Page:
In most countries, people clamour for a pay rise. For example in Germany this week, eighty manufacturing companies have been hit by strikes as unions demand a six percent increase in pay and a cut in people’s working hours.
But in Japan, it seems, there is not such a big demand for more money at the moment and strikes are virtually extinct. For the past few years, most people’s ordinary wage increases have been tiny, or even zero. Recently, many of Japan’s largest companies have started making record profits but there are still only a few organisations offering to share that profit with their workers.
Prime Minister Abe wants to change that. He has repeatedly called on trade unions to press employers to raise wages by at least three percent, saying it will be good for the economy.
Who’s to blame?
Why do they seem reluctant to do so? One possibility is that companies are holding back because they remain cautious about the overall economic situation. Although Japan’s economy is growing, it is not growing at a particularly rapid rate, especially in comparison with the rest of Asia. Deflation caused by falling prices remains a problem. When prices fall, people’s spending power goes up, reducing their need for a pay rise.
Frugal bosses do not appear to be the issue here, either. The powerful Keidanren business federation has said it will encourage companies to meet Mr Abe’s suggestion of a three percent wage increase. However, the Keidanren only represents the big companies. Small businesses, like farms and little shops which serve Japan’s domestic market, may simply not have the funds to raise people’s pay.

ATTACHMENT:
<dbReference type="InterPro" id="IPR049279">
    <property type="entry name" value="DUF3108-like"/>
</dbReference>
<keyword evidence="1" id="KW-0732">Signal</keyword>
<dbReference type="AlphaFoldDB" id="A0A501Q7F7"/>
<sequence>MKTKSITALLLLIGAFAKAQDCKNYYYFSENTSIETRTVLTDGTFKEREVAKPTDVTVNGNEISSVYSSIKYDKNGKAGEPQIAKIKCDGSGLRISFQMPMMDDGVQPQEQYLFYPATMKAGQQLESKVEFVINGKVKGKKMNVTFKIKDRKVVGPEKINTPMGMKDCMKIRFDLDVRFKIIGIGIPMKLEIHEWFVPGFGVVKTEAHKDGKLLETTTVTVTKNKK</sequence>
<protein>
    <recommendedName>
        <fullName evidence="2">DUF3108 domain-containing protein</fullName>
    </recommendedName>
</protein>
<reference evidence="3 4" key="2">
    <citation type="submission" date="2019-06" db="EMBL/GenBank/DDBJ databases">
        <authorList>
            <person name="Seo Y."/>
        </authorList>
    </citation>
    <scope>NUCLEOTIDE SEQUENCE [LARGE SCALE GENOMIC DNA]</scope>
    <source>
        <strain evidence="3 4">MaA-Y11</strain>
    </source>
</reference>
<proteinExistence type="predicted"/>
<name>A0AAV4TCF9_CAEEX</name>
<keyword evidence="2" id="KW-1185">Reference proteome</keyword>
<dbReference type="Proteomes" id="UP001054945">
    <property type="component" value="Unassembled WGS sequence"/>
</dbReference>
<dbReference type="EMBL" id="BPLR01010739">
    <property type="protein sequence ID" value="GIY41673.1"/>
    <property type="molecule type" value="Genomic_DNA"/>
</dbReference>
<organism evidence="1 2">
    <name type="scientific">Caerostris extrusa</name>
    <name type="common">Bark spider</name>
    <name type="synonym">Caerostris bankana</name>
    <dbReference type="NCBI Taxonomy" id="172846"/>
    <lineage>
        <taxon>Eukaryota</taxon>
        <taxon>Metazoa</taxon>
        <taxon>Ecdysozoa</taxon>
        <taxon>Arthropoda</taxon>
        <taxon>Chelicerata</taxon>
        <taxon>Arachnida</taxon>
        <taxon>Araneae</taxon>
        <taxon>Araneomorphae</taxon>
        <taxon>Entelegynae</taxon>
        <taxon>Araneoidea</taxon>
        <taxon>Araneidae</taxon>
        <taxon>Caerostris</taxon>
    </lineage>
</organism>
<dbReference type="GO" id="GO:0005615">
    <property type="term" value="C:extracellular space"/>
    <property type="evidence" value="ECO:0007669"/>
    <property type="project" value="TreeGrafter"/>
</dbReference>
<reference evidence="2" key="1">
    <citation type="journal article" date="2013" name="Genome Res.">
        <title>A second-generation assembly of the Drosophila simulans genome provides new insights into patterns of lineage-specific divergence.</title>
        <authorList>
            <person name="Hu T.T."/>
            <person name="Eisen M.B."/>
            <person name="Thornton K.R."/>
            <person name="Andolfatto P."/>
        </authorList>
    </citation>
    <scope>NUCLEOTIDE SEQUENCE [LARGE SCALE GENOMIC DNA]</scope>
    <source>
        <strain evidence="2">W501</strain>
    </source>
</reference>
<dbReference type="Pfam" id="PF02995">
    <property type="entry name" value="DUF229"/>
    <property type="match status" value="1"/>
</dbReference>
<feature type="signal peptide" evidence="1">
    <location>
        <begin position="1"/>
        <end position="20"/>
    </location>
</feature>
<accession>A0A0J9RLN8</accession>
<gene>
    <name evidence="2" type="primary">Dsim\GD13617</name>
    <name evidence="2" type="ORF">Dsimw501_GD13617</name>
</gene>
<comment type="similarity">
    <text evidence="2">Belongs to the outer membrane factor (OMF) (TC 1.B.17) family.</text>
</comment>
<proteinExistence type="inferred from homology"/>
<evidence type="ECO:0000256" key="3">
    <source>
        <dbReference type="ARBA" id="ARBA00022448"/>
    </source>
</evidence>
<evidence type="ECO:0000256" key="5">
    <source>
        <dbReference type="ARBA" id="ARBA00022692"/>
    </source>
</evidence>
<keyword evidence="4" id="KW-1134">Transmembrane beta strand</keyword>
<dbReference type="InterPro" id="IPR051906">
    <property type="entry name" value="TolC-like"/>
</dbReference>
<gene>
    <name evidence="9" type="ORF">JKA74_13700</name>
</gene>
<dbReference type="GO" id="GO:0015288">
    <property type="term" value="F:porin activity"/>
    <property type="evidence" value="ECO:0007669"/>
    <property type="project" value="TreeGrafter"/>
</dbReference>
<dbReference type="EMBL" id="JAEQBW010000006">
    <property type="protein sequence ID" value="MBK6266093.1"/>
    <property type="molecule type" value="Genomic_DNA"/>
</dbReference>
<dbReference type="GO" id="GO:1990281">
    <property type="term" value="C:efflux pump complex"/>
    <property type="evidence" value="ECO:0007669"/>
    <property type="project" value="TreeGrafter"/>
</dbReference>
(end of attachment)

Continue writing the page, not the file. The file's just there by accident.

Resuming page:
Overtime and bonuses
The Financial Times Tokyo Bureau chief Robin Harding observes that in recent years, union negotiators have often prioritised improvements in working conditions, such as ending extreme overtime, over higher pay.
Another point is that many people in Japan receive a substantial chunk of their income in the form of a bonus, usually paid in the spring. This can account for as much as a third of annual earnings. A big bonus can make people feel much more rewarded by their employer than a fractional rise in their monthly pay.
The spirit of kaizen
The philosophy of kaizen influences the way many Japanese people feel about their work. Kaizen advocates continuous improvement and encourages companies to pay people fairly for their work. However, in the kaizen mindset, large rewards and incentives do little to promote loyalty and diligence. What people really want is to feel valued, to be heard and to make a contribution. In his book Spirit of Kaizen, author Robert Maurer says that large performance incentives “tend to disrupt intrinsic motivation” and advises against an overwhelming discrepancy in pay between executives and line workers.
Hitachi’s chief executive Toshiaki Higashihara, quoted by Stanley Wright of the Reuters news agency website, said: “I want to debate this and do as much as possible to make sure disposable incomes rise. I approve of raising disposable incomes because in the end this will improve the economy by raising consumption.”
His little phrase “I want to debate this” is important. Although Mr Higashihara is the CEO of a company which employs tens of thousands of people worldwide, he avoids arbitrary decisions and instead debates remuneration policy with representatives of the company’s staff. Some of them may well take the kaizen view that their level of pay at the end of each month is not the most important aspect of their job.